Styx in Vegas and on Mars


Since 2017, Styx has set up a rock n’ roll residency at The Venetian Theater in Las Vegas. That’s great news for fans, and after playing around 100 dates that same year, it’s most likely a nice break for these touring warriors of rock as well. Additionally, Styx’s latest album The Mission was released last June. Not only was it the band’s first studio [amazon template=right aligned image&asin=B06ZZ53ZRL]release in 14 years but the record was also a concept album chronicling a crew of space explorers as they travel to Mars and beyond. And yes, the fictitious crew does make a stop on Pluto’s moon, Styx, before it heads off to deep space.

More recently, Styx has been packaging tour dates with REO Speedwagon and Don Felder, the former guitarist of the Eagles. Naturally, during their Venetian gig, Styx’s Tommy Shaw jumped at the chance to include Felder in his “Renegades in the Fast Lane 2” shows. As he told one particularly enthusiastic crowd this past January, “Every once in a while, we get to do something really cool.” By that, he meant the band gets to play a few Eagles covers while Felder rips it up on lead guitar. Cool as that may be, it’s Styx’s song power, showmanship, and spot-on delivery that keeps them classic rock touring royalty.

Although he wasn’t part of the original lineup, Shaw’s joining of Styx in 1975 helped launch the band to massive chart success and a five-album run of platinum plus records starting with The Grand Illusion (1977) and ending with Kilroy Was Here (1983). The latter proved to be the creative breaking point between Shaw and the band’s other lead singer, Dennis DeYoung, but that’s now ancient history.

For nearly twenty years, Lawrence Gowan has both manned the keyboards and taken on the role of co-lead singer of Styx with a mixture of concert pianist and Broadway showman. Joining Shaw and Gowan are original members James Young (guitar) and Chuck Panozzo (bass), as well as Todd Sucherman (drums), and Ricky Phillips (guitar, bass) who have played over thirty-plus years under the iconic Styx logo. All that musicianship has inevitably moved the group towards the release something new — The Mission. And if you’re thinking “No one does concept albums today,” consider this: Styx pulls off this record exactly because it would fit so perfectly in the band’s late ‘70s and early ‘80s catalog. In fact, if you could sandwich The Mission somewhere in Styx’s platinum days, it would also be a million seller. It’s that good. This isn’t just our opinion either: Ultimate Classic Rock fans voted the release their favorite album of 2017, far ahead of Gregg Allman’s Southern Blood.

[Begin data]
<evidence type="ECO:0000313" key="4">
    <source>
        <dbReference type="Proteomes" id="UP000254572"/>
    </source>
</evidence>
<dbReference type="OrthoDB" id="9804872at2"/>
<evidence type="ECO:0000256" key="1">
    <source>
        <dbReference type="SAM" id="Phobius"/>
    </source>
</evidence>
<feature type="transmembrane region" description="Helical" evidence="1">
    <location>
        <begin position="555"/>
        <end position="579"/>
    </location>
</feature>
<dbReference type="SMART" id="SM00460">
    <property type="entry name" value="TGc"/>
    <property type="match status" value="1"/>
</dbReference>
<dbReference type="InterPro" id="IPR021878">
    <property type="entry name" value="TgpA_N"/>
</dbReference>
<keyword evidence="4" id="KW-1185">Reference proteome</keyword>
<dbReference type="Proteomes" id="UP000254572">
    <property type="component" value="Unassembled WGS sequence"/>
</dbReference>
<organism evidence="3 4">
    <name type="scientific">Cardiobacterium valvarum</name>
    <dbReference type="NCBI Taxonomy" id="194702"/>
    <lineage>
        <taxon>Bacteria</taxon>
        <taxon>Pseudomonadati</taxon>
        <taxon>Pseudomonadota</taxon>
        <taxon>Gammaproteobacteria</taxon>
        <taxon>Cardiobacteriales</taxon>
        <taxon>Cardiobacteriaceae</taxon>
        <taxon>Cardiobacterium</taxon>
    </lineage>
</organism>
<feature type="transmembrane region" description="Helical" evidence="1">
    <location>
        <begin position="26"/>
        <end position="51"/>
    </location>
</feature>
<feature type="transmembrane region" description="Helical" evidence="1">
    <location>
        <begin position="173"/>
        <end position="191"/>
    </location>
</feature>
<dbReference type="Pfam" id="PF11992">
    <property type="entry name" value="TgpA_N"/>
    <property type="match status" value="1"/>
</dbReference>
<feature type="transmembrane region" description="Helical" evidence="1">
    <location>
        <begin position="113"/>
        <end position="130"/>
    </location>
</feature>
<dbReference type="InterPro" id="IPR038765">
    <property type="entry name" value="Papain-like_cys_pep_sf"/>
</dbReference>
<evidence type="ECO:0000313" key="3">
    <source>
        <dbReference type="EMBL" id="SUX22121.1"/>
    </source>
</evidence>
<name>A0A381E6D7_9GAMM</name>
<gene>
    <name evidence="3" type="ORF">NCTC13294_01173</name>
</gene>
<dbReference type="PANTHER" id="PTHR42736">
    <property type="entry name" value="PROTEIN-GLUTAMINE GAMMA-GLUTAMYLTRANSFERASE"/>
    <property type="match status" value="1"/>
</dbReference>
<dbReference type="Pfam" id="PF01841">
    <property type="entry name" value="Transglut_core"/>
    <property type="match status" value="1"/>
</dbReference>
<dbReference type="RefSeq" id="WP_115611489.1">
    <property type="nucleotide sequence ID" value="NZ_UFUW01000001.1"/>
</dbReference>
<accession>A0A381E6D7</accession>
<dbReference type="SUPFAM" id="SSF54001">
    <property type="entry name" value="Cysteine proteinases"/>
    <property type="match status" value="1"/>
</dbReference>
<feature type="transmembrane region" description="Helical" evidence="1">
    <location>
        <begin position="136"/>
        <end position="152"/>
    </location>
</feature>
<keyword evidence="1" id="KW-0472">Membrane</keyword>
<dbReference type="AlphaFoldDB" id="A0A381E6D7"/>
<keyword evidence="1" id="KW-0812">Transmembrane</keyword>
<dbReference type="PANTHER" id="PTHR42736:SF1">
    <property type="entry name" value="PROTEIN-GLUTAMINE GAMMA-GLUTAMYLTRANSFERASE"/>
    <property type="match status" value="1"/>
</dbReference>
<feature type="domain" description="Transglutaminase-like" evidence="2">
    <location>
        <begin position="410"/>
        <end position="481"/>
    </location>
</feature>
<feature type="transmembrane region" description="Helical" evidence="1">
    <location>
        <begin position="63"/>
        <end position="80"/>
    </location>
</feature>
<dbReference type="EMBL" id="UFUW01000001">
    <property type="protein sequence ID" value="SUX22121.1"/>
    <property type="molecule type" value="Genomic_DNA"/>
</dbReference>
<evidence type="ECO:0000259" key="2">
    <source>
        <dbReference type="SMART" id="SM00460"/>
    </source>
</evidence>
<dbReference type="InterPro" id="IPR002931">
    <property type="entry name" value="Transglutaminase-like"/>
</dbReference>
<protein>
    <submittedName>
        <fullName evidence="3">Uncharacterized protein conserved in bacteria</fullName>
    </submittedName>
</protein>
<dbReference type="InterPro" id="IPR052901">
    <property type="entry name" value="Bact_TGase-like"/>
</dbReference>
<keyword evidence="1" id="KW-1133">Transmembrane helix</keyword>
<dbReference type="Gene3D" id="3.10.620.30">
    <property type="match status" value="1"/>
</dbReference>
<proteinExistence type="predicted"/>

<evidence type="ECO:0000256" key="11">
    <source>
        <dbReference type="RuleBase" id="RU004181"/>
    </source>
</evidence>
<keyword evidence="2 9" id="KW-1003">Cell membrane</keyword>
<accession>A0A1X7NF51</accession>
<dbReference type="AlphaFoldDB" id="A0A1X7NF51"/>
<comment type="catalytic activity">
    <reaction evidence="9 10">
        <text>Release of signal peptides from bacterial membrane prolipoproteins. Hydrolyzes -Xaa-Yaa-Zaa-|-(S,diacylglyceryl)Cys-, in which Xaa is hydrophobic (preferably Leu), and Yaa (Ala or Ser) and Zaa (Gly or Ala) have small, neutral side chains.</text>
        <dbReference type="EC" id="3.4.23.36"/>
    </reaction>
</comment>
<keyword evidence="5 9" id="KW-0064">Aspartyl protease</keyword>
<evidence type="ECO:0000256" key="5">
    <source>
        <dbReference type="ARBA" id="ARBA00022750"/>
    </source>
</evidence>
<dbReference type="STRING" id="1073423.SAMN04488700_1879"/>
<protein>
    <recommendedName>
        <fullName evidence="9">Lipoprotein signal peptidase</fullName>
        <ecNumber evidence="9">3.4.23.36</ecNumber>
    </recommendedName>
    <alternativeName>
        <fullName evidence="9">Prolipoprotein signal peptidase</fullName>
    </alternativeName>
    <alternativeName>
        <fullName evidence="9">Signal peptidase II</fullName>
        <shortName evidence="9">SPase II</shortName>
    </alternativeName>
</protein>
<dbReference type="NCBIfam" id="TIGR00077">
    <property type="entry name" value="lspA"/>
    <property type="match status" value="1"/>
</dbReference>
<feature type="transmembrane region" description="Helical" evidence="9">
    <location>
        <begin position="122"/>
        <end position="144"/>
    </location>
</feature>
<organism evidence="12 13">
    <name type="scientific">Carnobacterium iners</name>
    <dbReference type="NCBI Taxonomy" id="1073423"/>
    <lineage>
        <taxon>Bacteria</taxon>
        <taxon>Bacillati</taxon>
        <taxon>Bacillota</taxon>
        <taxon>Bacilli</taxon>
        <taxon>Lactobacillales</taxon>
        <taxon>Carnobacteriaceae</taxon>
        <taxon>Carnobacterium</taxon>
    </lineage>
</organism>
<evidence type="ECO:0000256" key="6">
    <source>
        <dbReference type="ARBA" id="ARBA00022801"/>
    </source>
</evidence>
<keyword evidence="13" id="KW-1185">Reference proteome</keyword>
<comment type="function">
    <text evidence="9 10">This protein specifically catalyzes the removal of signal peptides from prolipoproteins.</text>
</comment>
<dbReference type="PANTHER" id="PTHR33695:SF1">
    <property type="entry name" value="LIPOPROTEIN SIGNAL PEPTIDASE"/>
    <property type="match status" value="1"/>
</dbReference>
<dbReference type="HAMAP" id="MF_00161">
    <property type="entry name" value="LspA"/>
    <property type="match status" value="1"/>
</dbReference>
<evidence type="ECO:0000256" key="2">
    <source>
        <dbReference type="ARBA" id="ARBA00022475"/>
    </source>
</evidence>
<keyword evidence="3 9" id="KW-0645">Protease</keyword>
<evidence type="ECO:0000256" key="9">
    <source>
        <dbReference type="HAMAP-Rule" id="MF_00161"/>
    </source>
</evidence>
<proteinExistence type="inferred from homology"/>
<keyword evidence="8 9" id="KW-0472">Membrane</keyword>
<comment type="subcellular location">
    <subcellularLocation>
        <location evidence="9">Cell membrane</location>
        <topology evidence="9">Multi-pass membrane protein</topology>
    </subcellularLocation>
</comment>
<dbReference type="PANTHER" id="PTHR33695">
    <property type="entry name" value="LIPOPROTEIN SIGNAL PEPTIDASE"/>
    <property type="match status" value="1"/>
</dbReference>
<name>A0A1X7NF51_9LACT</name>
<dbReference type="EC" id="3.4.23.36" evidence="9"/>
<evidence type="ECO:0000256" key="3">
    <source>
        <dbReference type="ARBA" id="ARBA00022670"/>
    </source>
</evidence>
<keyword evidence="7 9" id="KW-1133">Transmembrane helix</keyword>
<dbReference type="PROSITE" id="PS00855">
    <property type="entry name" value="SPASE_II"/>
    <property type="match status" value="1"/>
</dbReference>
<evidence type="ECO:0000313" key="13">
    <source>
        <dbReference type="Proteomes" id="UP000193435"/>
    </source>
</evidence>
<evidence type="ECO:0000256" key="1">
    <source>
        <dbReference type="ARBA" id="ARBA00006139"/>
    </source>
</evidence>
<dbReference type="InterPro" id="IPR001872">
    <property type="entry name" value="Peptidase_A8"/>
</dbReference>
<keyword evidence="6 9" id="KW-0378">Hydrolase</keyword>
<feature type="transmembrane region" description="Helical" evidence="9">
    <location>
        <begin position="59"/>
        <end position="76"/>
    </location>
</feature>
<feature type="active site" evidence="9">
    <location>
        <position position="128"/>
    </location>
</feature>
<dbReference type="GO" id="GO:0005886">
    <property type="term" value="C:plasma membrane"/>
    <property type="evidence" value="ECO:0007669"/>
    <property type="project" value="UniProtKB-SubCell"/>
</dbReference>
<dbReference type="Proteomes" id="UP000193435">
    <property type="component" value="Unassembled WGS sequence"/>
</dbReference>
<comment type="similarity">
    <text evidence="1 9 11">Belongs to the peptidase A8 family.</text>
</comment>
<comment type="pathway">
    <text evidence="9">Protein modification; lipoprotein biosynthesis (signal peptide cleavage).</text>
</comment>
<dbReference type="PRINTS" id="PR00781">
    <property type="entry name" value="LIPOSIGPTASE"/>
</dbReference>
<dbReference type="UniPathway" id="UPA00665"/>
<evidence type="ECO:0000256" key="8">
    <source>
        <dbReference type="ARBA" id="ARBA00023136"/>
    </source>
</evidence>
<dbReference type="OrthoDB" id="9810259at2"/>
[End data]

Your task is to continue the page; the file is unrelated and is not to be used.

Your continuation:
On the opening night at the Venetian, the audience got to hear selections from this new masterpiece. The setlist also included  a perfect blend of Styx’s beloved hits (“Blue Collar Man,” “Fooling Yourself,” “Renegades”), new cuts (“Gone Gone Gone,” “Radio Silence”), and Eagles covers (“Take It Easy,” “Hotel California,” “The Long Run”). There was even a masterful cover of Queen’s “Bohemian Rhapsody” by Gowan.

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Still, make no mistake: This is Tommy Shaw’s band. He may be 64-years-old, but the yoga and green juice must be helping. His voice has lost nothing. He’s gone on the record as saying the band brings it organically every night. There are no backing tracks or vocals to hide any flaws. Occasionally, he hands the vocals over to Gowan for such tunes as “Lady” or “Come Sail Away,” then wanders up to an elevated stage behind Sucherman’s drum kit to play guitar. But that’s the exception, not the rule.

Styx has announced a new set of tour dates which include 2015 Rock & Roll Hall of Fame inductee, Joan Jett and Tesla. Shaw and the band are rolling from one tour to the next because that’s what they like to do. In short, Styx is still delivering onstage and in the studio. “Mission” accomplished.

Bill Flanigin

Photo Credit: Styx in Las Vegas 2018 photo by Bill Flanigin

PS. Reader picks for Best Concept Albums…and some concept albums you may have missed.

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Bill Flanigin is a freelance writer who enjoys classic rock and crappy beer. Once a middle school English teacher, he left the profession after reading one too many essays on family trips to Disney. His kids are grown so he's able to do lots of stuff now. Follow him on Twitter at @billyflan.

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